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  • greenie

    What, No “Usual Suspects”? No “Millers’ Crossing”.

  • Ivan Galić

    I agree with almost every choice… In Bruges and Mulholland Drive I have problem with. In my opinion both overrated…

    • Abhishek

      I think going over and over the articles of TOC for a single film also makes it overrated. They would include a single good film so many times that I start to hate it.

  • Greg Csaba

    Harry “In Bruges” is so not Liam Neeson, but Ralph Fiennes…

  • Thomas Lorentzen

    Great list, but i feel Chilren of Men deserved a spot!

  • Marwan Mowaffak

    The dark knight only won 2 Oscars, Best supporting actor and Best sound editing. Misinformation.

  • Larry Goodner

    I thought The Illusionist was far superior to The Prestige.

    • ethomson92

      The animated one, or live-action one?

      • Larry

        Live action with Ed Norton, Jessica Biel and Paul Giamatti.

        • mark randall

          I have the polar oppisite opinion, but to each their own.

  • Stelios Zesiades

    From this year Gone Girl could have easily snatched a Best Picture nomination, especially since they only nominated 8 out of the possible 10 films.

    • Brian Lussier

      I agree, but you’ve got the wrong decade there. This list is 2000-2009.

      • Stelios Zesiades

        Ah, I really didn’t notice to be honest but my point stands, if they were to make a list for the 10’s Gone Girl should definitely be on it.

        • Rachel Helena

          My biggest disappointment from the last 12 months was Nightcrawler. Not disappointed in the film, but disappointed that it didn’t get the accolades it deserved.

          • Stelios Zesiades

            Nightcrawler was a great character study and for sure Gylenhaal deserved at least a nomination for his sociopathic portrayal of the complex character that is Lou Bloom and even though it was overall a pretty great movie, I think that’s the only nomination it was trully snubbed from (maybe for cinematography and photography as well), but Gone Girl was snubbed in multiple categories it could easily have been nominated in such as Best Adapted Screenplay, Best Movie, Best Director for Fincher and Best Original Score. I admit that I’m kinda biased towards Fincher but I think I’m reasonable enough to know whether it deserved these nominations or not.

          • Brian Lussier

            I agree with you. Best Original Score, I guess it didn’t get nominated because those same two guys already won it twice, for two other Fincher films, The Social Network and The Girl With The Dragon Tattoo.

        • Brian Lussier

          Oh, I agree. I still wonder how the hell Selma got nominated for Best Picture with nothing but a Best Song nomination other than the Best Picture one. How could you consider a film potentially the best of the year without nominating the director, the script, the acting or any of the technical categories? Makes no sense to me! Then again, Gone Girl only got a Best Actress nod, but it should have had at least a Best Adapted Screenplay nod, and perhaps Best Director, not counting its photography, its editing, music and, if I may be so bold, Best Actor for Ben Affleck. I’d add Interstellar, too, for Best Picture. And how the hell did that film not get a Best Director nomination is beyond me! Nolan didn’t even get a Best Director nomination for Inception, which I’m still scratching my head over…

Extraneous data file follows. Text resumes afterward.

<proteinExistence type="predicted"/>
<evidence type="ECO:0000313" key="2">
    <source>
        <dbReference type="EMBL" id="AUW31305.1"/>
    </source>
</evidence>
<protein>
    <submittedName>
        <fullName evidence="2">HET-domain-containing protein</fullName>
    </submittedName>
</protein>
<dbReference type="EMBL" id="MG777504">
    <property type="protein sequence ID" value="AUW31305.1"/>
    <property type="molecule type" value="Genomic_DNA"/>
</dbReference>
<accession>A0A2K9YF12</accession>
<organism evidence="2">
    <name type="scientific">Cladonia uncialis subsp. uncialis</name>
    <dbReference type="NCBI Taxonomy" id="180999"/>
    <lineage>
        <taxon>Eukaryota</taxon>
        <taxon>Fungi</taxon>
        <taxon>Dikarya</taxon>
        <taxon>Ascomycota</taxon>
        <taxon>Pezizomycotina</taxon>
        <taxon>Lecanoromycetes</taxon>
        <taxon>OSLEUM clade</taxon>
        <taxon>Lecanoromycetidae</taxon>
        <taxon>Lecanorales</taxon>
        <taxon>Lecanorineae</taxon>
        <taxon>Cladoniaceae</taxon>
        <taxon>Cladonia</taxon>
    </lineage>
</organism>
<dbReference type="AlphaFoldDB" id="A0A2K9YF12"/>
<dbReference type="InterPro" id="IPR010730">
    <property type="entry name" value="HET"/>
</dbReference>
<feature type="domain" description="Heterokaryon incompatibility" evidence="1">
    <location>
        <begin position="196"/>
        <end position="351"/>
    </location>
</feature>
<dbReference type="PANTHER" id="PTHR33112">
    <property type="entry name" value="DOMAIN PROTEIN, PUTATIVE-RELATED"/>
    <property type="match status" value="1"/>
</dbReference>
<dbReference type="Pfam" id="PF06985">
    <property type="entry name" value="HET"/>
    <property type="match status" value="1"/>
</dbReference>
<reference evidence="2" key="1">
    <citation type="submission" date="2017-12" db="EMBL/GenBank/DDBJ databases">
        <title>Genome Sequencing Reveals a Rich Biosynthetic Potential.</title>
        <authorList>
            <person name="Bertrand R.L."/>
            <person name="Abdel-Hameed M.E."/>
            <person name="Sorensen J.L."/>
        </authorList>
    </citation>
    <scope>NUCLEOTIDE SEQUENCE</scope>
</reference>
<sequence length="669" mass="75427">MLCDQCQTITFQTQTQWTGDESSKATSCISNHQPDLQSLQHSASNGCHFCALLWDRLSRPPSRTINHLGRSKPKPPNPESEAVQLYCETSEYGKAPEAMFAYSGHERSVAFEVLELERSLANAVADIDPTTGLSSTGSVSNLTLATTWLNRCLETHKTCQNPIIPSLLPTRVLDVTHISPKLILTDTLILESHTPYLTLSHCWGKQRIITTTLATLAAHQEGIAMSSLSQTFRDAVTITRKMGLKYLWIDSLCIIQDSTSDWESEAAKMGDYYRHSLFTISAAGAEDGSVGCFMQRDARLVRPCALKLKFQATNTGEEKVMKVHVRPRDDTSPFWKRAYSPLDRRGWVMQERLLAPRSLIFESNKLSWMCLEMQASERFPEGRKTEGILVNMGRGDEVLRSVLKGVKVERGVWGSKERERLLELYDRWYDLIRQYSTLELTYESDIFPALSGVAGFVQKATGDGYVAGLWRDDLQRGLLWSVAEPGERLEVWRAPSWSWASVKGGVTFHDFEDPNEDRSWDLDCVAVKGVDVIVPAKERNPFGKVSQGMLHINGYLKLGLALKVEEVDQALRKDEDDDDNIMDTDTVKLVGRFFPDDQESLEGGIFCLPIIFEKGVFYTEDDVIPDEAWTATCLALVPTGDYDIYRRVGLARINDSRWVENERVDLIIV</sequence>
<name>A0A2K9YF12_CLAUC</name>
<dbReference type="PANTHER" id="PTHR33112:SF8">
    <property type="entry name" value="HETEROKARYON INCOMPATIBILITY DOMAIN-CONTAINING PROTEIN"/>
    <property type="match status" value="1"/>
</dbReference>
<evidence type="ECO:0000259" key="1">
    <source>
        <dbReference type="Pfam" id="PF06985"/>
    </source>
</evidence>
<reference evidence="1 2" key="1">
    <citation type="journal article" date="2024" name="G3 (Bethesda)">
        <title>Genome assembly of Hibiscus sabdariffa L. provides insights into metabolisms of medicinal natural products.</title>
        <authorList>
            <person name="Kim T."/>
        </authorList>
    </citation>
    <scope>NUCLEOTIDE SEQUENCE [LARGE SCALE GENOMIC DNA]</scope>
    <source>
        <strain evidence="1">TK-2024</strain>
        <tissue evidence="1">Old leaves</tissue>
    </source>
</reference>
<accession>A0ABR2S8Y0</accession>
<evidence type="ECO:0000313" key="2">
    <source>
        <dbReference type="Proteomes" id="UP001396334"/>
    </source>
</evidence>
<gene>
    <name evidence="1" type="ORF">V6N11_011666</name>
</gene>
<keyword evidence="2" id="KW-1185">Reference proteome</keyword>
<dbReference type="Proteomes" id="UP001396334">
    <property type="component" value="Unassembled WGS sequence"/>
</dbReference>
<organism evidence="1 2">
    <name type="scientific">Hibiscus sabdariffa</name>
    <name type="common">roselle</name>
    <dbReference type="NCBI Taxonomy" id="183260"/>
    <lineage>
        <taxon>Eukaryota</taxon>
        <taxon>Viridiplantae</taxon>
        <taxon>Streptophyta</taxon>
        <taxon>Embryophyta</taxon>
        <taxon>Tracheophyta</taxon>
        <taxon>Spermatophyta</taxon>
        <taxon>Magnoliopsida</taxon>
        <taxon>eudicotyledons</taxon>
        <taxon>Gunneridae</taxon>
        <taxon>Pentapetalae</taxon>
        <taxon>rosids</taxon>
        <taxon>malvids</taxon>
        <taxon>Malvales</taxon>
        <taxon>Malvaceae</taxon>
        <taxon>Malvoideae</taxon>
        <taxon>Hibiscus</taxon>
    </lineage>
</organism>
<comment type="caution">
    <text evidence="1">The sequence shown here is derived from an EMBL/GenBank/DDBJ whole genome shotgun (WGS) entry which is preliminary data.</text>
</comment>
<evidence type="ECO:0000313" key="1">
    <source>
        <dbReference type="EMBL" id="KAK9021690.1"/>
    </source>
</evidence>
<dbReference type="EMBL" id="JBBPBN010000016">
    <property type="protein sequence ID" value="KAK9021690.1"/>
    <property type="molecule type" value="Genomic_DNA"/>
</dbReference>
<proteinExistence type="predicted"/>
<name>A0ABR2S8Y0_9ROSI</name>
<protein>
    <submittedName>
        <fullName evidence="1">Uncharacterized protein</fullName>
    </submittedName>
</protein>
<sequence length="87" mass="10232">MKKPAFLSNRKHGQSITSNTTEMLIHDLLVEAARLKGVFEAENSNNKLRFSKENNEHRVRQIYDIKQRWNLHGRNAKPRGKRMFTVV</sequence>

• Brian Lussier

    The problem with this list is that there are too many conservative films on it, and yet the introduction talks about the Academy being a bunch of old, conservative guys. I can think of dozens of films that deserved nominations that were far better than ordinary films like Walk The Line and Cinderella Man, for instance. Also, just to point out that, yes, Zodiac and Into The Wild were fantastic films that, in any normal year, should have merited nominations, but they happened to be released in 2007, when Atonement, No Country For Old Men and There Will Be Blood were all released, all three of them masterpieces. And Zodiac and Into The Wild (and one could easily add others from that year, such as American Gangster, Before The Devil Knows You’re Dead, Eastern Promises or I’m Not There, as an example), although fantastic pieces of filmmaking in their own rights, were simply inferior to those aforementioned masterpieces. Oh! And The Fucking Dark Knight! So damn tired of it being shoveled onto every fucking list here…